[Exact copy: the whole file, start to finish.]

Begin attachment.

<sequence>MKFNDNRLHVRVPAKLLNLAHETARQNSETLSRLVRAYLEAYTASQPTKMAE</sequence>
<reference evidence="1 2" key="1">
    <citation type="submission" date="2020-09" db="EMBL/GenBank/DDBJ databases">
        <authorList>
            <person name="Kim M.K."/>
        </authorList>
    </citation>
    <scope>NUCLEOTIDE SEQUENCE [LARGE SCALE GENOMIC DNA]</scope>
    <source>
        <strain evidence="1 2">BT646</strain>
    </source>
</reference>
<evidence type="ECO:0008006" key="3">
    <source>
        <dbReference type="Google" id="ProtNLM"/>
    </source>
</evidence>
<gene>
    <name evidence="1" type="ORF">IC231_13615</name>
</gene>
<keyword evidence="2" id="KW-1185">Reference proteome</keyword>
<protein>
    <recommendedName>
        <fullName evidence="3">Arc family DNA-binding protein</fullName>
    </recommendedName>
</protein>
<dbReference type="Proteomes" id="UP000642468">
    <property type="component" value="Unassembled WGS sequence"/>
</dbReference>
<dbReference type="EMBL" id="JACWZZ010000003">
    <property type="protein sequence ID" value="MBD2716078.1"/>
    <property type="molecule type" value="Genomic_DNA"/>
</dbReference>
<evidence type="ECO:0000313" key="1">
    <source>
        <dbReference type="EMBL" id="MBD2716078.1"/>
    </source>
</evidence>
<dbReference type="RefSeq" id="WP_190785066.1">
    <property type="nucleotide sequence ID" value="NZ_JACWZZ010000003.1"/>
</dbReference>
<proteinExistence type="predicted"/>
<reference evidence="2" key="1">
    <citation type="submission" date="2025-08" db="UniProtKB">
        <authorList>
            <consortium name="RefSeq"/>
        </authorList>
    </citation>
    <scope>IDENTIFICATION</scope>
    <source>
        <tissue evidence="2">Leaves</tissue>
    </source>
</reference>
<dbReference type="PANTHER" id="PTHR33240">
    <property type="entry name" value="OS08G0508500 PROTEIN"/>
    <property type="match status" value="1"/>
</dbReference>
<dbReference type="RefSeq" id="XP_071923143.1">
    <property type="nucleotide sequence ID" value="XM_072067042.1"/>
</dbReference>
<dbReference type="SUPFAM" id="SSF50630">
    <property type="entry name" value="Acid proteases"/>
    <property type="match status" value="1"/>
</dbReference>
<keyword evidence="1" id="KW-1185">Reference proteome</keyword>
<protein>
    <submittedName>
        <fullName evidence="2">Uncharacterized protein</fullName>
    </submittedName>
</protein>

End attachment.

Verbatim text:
<sequence>MKFNDNRLHVRVPAKLLNLAHETARQNSETLSRLVRAYLEAYTASQPTKMAE</sequence>
<reference evidence="1 2" key="1">
    <citation type="submission" date="2020-09" db="EMBL/GenBank/DDBJ databases">
        <authorList>
            <person name="Kim M.K."/>
        </authorList>
    </citation>
    <scope>NUCLEOTIDE SEQUENCE [LARGE SCALE GENOMIC DNA]</scope>
    <source>
        <strain evidence="1 2">BT646</strain>
    </source>
</reference>
<evidence type="ECO:0008006" key="3">
    <source>
        <dbReference type="Google" id="ProtNLM"/>
    </source>
</evidence>
<gene>
    <name evidence="1" type="ORF">IC231_13615</name>
</gene>
<keyword evidence="2" id="KW-1185">Reference proteome</keyword>
<protein>
    <recommendedName>
        <fullName evidence="3">Arc family DNA-binding protein</fullName>
    </recommendedName>
</protein>
<dbReference type="Proteomes" id="UP000642468">
    <property type="component" value="Unassembled WGS sequence"/>
</dbReference>
<dbReference type="EMBL" id="JACWZZ010000003">
    <property type="protein sequence ID" value="MBD2716078.1"/>
    <property type="molecule type" value="Genomic_DNA"/>
</dbReference>
<evidence type="ECO:0000313" key="1">
    <source>
        <dbReference type="EMBL" id="MBD2716078.1"/>
    </source>
</evidence>
<dbReference type="RefSeq" id="WP_190785066.1">
    <property type="nucleotide sequence ID" value="NZ_JACWZZ010000003.1"/>
</dbReference>
<proteinExistence type="predicted"/>
<reference evidence="2" key="1">
    <citation type="submission" date="2025-08" db="UniProtKB">
        <authorList>
            <consortium name="RefSeq"/>
        </authorList>
    </citation>
    <scope>IDENTIFICATION</scope>
    <source>
        <tissue evidence="2">Leaves</tissue>
    </source>
</reference>
<dbReference type="PANTHER" id="PTHR33240">
    <property type="entry name" value="OS08G0508500 PROTEIN"/>
    <property type="match status" value="1"/>
</dbReference>
<dbReference type="RefSeq" id="XP_071923143.1">
    <property type="nucleotide sequence ID" value="XM_072067042.1"/>
</dbReference>
<dbReference type="SUPFAM" id="SSF50630">
    <property type="entry name" value="Acid proteases"/>
    <property type="match status" value="1"/>
</dbReference>
<keyword evidence="1" id="KW-1185">Reference proteome</keyword>
<protein>
    <submittedName>
        <fullName evidence="2">Uncharacterized protein</fullName>
    </submittedName>
</protein>